Hospital ransomware: A chilling wake-up call

Hollywood Presbyterian was forced to pay up, just like everyone else.

Illustration by D. Thomas Magee

If you had a loved one in the Hollywood Presbyterian Medical Center during its recent ransomware siege, would you be mad at the digital extortionists or the hospital? For me, the answer would be both.

Hollywood Presbyterian declared a state of emergency over the ransomware on February 5th. The hospital issued a statement to press Wednesday evening on the 17th saying, "HPMC has restored its electronic medical record system ("EMR") on Monday, February 15th."

The hospital isn't saying exactly when it paid the ransom, but it looks like they waited at least a week to end the file-hostage situation. Hollywood Presbyterian said its payment was 40 bitcoin, around $17K (not the 9K in bitcoin / $3.6 million initially reported).

During this time, an unnamed doctor told the press the systems responsible for CT scans, documentation, lab work, pharmacy functions and electronic communications were out of commission -- as in, no email. Staff relied on pencil and paper; it was reported that radiation and oncology were temporarily shut down. Hospital president and CEO Allen Stefanek said that the emergency room systems were 'sporadically impacted'. No one died as a result of this ransomware attack, but NBC reported that patients were transferred to other hospitals. It's especially troubling that one doctor reportedly described the situation as "very dangerous."

Here's how it probably went down. The hospital got a malware infection through a tainted email attachment or infected advertising from a website. Ransomware can, and does, happen to literally anyone; it has exploded into an epidemic over the past few years. Dell SecureWorks estimated in 2013 that infamous ransomware CryptoLocker claimed 250,000 victims; in 2015 Symantec reports the average payout is still around $300 each (1 to 2 bitcoin, depending on market value). So many regular people have been caught in the crosshairs that Reddit's r/sysadmin and r/techsupport double as ransomware support networks, along with BleepingComputer.

But let's get back to Hollywood Presbyterian. After the initial infection, the malware got into the hospital's network and went everywhere it could while its presence remained hidden.

After establishing a foothold and communicating back to its home servers, it would have aggressively encrypted all the files it could access (including mapped drives). Then a screen would've appeared explaining to panicked hospital staff that the files are locked until a bitcoin payment is sent (with instructions for sending the money).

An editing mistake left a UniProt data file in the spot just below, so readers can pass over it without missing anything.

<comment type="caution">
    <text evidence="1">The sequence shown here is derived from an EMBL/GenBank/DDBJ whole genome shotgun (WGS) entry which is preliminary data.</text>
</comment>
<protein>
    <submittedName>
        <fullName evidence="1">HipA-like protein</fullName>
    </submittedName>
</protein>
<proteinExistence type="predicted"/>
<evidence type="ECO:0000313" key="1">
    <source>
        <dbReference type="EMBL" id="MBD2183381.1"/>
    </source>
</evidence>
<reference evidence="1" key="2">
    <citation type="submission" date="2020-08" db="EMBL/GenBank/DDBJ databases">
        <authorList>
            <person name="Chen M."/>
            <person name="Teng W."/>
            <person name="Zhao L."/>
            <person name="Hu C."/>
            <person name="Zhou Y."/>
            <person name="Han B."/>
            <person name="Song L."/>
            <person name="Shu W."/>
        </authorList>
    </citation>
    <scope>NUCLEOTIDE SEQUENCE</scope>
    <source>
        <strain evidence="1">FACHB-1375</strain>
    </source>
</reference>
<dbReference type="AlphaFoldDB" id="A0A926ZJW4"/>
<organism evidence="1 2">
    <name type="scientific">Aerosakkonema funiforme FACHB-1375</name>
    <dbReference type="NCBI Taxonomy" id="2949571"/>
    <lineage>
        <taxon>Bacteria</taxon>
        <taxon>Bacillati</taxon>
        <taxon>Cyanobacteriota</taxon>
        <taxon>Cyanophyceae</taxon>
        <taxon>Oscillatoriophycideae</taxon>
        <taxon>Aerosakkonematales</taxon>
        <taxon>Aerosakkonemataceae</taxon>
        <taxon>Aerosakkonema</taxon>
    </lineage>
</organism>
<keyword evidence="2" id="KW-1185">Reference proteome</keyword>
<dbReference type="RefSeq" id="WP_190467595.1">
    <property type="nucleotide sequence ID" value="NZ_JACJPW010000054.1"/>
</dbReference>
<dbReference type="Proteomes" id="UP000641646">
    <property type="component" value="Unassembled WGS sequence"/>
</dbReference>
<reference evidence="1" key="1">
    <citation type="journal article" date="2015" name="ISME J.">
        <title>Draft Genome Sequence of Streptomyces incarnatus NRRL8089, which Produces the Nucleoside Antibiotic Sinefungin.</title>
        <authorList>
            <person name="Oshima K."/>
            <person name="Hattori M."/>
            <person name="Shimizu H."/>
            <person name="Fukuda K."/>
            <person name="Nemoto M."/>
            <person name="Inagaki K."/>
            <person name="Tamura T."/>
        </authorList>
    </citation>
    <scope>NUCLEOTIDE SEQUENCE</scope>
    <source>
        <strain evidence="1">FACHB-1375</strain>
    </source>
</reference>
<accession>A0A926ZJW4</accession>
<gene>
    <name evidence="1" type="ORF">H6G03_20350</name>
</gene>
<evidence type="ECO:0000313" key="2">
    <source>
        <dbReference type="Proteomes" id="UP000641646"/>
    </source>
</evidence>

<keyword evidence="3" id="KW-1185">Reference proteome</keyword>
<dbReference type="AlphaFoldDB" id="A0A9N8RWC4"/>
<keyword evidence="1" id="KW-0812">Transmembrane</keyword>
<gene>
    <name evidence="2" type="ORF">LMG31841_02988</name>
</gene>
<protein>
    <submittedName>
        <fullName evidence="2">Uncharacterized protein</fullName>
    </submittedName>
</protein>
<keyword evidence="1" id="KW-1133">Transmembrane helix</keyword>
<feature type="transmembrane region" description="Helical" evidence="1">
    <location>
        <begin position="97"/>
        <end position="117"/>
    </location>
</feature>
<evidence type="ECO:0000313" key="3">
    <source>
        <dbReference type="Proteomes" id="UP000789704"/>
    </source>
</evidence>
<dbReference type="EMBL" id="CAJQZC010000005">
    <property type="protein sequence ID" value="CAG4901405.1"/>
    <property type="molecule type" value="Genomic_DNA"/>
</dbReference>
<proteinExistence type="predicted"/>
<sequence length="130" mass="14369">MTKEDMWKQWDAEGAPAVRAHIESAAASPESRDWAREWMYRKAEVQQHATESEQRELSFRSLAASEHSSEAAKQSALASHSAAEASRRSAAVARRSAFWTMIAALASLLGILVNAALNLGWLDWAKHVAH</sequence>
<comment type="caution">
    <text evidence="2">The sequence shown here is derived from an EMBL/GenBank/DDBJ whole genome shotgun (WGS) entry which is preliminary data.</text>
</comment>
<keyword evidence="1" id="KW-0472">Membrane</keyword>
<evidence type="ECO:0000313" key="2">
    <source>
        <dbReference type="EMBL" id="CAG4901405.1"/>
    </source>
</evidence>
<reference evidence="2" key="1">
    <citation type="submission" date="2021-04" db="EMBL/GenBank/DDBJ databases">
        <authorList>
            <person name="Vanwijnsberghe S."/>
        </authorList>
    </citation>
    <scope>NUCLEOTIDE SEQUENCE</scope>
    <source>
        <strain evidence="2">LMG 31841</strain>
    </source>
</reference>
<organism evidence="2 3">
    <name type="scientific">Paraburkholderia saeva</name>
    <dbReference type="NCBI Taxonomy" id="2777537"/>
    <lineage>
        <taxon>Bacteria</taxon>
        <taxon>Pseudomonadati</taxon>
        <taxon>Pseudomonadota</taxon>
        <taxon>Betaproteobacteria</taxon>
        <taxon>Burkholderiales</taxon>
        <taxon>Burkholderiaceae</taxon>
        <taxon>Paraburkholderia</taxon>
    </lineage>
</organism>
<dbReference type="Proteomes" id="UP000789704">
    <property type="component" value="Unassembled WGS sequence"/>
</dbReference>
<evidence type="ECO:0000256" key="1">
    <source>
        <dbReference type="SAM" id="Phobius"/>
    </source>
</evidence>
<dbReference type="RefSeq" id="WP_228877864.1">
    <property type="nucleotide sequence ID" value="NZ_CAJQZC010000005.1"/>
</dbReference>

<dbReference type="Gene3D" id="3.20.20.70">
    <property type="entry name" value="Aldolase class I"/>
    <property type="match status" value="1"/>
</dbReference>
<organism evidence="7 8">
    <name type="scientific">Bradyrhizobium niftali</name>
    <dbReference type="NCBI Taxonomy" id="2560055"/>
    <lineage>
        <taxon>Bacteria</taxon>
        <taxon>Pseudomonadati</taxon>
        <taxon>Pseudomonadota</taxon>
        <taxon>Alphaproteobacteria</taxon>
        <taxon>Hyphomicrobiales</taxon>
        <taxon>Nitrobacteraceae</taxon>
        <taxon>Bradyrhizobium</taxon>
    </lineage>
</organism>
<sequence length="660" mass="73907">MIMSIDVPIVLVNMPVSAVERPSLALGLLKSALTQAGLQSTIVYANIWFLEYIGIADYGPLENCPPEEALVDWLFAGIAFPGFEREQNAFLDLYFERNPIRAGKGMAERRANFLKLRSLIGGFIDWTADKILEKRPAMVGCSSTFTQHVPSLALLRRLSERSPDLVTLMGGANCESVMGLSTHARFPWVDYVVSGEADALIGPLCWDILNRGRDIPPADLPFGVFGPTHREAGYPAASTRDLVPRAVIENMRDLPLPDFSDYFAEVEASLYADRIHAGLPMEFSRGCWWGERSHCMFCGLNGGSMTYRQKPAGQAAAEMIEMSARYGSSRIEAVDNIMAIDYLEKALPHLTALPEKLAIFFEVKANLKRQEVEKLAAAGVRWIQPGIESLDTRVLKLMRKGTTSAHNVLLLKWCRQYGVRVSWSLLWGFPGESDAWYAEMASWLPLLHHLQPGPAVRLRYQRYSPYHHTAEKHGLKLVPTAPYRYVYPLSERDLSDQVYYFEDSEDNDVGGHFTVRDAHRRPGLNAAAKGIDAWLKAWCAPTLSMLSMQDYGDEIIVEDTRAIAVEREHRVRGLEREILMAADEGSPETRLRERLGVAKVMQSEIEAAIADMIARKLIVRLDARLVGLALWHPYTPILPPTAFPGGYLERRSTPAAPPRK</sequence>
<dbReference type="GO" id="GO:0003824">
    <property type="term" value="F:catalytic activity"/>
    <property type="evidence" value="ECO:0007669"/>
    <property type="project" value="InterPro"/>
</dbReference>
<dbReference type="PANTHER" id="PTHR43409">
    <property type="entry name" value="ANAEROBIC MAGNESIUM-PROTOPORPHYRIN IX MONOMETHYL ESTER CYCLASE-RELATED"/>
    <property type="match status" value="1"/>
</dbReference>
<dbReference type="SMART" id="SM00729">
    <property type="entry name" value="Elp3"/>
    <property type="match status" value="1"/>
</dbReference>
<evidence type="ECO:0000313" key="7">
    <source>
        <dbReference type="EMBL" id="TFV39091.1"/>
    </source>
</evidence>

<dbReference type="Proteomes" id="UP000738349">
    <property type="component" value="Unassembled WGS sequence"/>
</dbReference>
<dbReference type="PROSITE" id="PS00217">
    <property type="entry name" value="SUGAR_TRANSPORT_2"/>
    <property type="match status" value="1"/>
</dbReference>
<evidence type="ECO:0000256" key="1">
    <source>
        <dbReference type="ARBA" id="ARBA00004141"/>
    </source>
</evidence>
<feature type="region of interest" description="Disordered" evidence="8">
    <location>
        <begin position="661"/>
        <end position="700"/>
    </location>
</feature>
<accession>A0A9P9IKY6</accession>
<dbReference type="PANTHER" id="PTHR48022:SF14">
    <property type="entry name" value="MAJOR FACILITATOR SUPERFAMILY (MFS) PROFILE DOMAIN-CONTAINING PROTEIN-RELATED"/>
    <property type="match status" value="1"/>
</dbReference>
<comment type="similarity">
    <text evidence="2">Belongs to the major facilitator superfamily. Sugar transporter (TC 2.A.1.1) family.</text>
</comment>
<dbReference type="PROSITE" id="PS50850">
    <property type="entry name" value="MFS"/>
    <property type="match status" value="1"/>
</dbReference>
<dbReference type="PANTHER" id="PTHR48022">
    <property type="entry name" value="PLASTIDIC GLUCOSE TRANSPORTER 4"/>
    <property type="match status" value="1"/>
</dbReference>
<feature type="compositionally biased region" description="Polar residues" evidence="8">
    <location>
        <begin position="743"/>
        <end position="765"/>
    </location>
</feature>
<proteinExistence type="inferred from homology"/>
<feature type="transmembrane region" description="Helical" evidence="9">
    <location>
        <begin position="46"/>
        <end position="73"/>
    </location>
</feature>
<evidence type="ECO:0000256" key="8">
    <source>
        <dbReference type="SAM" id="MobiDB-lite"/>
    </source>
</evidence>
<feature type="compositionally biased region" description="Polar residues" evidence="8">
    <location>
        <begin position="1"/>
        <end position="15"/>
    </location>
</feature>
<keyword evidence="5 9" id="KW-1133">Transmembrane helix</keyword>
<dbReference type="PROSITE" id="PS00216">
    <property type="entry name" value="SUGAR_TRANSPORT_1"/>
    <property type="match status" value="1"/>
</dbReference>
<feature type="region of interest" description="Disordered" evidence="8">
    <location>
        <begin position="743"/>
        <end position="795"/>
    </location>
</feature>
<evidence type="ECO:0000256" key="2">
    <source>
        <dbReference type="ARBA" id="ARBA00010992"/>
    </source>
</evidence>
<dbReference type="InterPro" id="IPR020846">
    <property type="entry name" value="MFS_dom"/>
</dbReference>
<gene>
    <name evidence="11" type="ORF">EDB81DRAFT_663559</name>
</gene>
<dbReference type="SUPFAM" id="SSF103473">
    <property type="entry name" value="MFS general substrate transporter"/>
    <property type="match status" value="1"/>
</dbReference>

Mess with the files or decline to pay and the hospital could forget about ever opening those files again -- but if payment is sent, the victim gets a key to decrypt everything. Usually payment is acknowledged within a few hours; victims currently paying for decryption of Locky ransomware report that multiple PCs on a network are taking around three hours to recover.

A new low for ransom gangs

Can you imagine? Teams of dedicated people putting everything on the line to save people's lives ... only to get stopped in their tracks by some greedy asshole's malware asking for the cash equivalent of a used sedan.

The hospital first turned to the LAPD for help with the ransomware. I'm not up to date on the cyber-savviness of the LAPD, but perhaps Hollywood Presbyterian should've turned to some trendy infosec company first. When the Swansea, Massachusetts, police department was hit, the officers paid CryptoLocker's ransom. Police Lt. Gregory Ryan told press that his department shelled out around $750 for two bitcoin -- and admitted his department had no idea what bitcoin is or how malware functioned.

The Hollywood Presbyterian ransomware investigation was eventually taken over by the FBI. Since the FBI advises ransomware victims to just pay up, perhaps the hospital coughed up the bitcoin when the FBI got involved.

But if early reports were true and any delay was to find the culprits, it's troubling. That's because among the countless ransomware variants, there are ones like Critroni which use the Tor anonymity network to make finding the source nearly impossible.

Ransomware is usually indiscriminate, but a few details about Hollywood Presbyterian make this different than a typical attack.

For one, the hospital waited at least a week to pay. Ransomware's hallmark tactic is its timer, ticking down to exert pressure and create panic (usually 48 to 72 hours).

The other curious thing is the ransom itself: 40 bitcoin. As mentioned earlier and in oodles of reports and white papers, ransomware usually costs the victim one to two bitcoin. Did the bigger ransom indicate an attacker's intent to target the hospital? Or was the ransom self-calculated, based on total encrypted files -- perhaps locking up more files than we've been told?

We may never have answers. Although Hollywood Presbyterian returned our calls ... it was only to apologize that they wouldn't answer our questions.